"It’s important to note that none of this is about the technology. It’s all about providing teachers and students access to the resources that are taken for granted everywhere else in the modern world but in our classrooms. It’s about preparing districts for the 21st Century and Common Core. It’s about building schools and school cultures where students want to learn. It’s about empowering teachers through technology to become better teachers. It’s about preparing kids for their unknown futures and districts for the unknown challenges yet to come."
A podcast that I enjoy and learn from is Out of School, hosted by Fraser Speirs and Bradley Chambers. On a recent episode, Frasier talked with Don Orth of Hillbrook School. The conversation turned to learning spaces and a discussion about the research they are doing as they observe students and teachers interact and create a classroom space from what was once a computer lab. They speculated on possible software that could be used in that analysis. This morning I saw an interesting video over at the New York Times which highlighted and discussed similar software being used by retail businesses to track and anaylyse customer behavior. I hadn’t considered that businesses use the wi-fi signals from customers phones to track customers in the store. Have always wanted to do something like this to track my movements throughout the school during the course of a school day. Maybe something to look into. Of course I would first have to gain access to our access points.
I have been using a journaling app called Day One for a bit over a year (Mac and iOS.) Day One allows you to keep a journal on your Mac or iOS device. The entries are saved in iCloud so basically any entries you make on one device, appear on the others.
I have mainly been using it to jot down notes and reflections about my day at school. For example I might add a note during or after a phone conversation, or after a classroom visit, and I try to jot down each evening reflections on events and activities that have taken place at school. Over the course of the time I have been using it, it has undergone a number of upgrades that have really made it one of my favorite and most useful apps. Day One can grab meta data associated with the time and location of your entries. For example it can grab the location information associated with where you are at the time of the post, and also grab weather information for the time and location. One feature that is nice is that if you import an image into an entry, you are given the option of using the date and location data associated with that image as the date and location stamp on your entry. It also allows for tagging of entries.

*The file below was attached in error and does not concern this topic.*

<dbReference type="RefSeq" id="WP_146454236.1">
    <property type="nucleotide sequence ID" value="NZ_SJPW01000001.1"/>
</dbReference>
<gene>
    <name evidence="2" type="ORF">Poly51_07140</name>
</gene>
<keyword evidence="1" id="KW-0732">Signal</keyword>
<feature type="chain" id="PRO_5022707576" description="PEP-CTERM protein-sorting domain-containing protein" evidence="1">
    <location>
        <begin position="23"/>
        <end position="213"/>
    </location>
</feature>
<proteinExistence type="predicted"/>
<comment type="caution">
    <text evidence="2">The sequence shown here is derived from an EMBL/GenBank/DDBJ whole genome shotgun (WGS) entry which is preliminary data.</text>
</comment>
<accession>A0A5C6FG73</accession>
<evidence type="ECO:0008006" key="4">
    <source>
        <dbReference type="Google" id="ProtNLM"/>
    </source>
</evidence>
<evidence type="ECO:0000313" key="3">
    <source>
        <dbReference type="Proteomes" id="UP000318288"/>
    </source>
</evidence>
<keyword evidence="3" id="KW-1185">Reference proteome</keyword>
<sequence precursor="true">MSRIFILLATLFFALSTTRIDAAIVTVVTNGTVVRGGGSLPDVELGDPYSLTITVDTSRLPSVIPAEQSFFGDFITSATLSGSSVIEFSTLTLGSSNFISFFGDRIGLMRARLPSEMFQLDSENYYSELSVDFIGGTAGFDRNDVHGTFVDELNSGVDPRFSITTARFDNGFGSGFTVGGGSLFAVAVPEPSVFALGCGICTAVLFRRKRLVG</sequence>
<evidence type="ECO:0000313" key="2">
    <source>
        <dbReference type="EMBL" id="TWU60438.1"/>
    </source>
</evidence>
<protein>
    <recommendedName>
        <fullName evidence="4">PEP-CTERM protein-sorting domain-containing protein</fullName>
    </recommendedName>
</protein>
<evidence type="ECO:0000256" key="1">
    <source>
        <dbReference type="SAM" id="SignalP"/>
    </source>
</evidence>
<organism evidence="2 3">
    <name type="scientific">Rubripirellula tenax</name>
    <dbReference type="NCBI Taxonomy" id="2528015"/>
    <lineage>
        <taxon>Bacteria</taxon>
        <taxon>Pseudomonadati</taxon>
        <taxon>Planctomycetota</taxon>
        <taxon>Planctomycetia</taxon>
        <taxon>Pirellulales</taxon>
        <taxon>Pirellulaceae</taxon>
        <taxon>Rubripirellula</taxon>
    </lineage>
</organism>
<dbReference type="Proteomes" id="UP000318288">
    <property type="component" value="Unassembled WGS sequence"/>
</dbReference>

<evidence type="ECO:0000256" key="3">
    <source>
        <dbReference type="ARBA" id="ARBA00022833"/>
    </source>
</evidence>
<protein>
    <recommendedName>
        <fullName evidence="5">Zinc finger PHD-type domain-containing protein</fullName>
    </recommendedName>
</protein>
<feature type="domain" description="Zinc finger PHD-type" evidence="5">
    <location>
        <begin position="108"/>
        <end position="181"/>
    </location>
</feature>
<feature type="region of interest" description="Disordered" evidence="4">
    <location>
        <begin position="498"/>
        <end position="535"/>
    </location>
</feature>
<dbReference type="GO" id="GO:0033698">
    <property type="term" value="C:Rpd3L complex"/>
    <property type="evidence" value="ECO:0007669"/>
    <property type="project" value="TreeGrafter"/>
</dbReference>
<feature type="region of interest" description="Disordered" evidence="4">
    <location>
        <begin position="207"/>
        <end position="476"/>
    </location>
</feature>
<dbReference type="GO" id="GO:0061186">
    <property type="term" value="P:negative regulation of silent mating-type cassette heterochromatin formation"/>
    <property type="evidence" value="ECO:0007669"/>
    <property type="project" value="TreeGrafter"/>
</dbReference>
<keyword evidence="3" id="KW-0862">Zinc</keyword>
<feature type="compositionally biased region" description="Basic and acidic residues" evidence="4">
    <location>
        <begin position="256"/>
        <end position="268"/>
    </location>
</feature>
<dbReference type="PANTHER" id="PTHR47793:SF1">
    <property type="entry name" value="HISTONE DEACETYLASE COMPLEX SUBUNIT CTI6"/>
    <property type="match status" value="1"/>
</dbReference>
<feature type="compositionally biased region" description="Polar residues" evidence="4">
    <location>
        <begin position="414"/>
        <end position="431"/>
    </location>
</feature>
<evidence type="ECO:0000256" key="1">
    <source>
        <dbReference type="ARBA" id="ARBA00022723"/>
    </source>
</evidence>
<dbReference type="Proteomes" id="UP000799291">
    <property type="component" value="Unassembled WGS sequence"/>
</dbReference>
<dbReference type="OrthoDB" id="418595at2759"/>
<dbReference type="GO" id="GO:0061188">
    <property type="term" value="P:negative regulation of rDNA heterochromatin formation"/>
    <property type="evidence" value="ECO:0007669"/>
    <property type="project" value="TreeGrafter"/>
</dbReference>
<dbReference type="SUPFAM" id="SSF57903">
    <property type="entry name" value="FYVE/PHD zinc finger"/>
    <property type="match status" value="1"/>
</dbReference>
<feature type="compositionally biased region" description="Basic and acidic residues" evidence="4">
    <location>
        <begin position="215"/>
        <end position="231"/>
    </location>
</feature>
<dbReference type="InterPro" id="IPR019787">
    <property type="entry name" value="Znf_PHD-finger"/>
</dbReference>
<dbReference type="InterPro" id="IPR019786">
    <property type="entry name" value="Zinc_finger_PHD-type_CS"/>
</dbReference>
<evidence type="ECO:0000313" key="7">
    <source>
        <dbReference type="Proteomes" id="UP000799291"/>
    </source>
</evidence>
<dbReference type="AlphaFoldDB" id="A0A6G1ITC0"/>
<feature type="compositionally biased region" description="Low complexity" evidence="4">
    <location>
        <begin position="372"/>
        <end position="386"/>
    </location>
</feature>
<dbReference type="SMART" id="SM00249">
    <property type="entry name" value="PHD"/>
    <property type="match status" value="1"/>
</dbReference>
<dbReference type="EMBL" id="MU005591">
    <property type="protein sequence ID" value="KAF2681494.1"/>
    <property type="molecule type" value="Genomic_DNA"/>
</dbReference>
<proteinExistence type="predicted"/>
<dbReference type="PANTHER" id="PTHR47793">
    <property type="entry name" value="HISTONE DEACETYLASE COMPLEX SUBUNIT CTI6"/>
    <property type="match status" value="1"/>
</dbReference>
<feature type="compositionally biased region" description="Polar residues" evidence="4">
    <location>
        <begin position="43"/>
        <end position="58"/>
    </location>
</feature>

Recently I have been experimenting with a tool called Slogger that integrates with my Day One journal. Slogger is an app devleoped by Brett Terpstrat (@ttscoff) that can pull data from various social media posts and makes entries in your Day One journal. For example it can be set up to pull images one has posted to sites such as Instagram or Flickr as entries into your Day One journal. In addition articles and posts saved on read later services such as Pocket and Instapaper can also be noted. Foursquare checkins, RSS feeds, and Twitter posts and favorites are also options.
Check the Slogger link for a list of services supported. Also note that the app runs in Terminal, so it involves getting under the hood a bit with the command line. Also note that for it to work properly, it needs to run once a day, every day. Brent explains how to do this in his very well detailed installation notes.
I am finding that I like being able to mix my social media posts along side of my journal posts. I also like having an archive of arranged by date.
PopClip is a Mac OS X extension that “appears when you select text with your mouse on your Mac.” You can then select from several options including copy & paste, and actions like search, spelling, dictionary from a little popup that appears over the selected text. It is kind of like what happens when you select text in iOS.
It is extendable and PopClip extensions have been created for many common tasks and services. For example select some text that has a URL and you will be presented with the option of opening that link you your browser.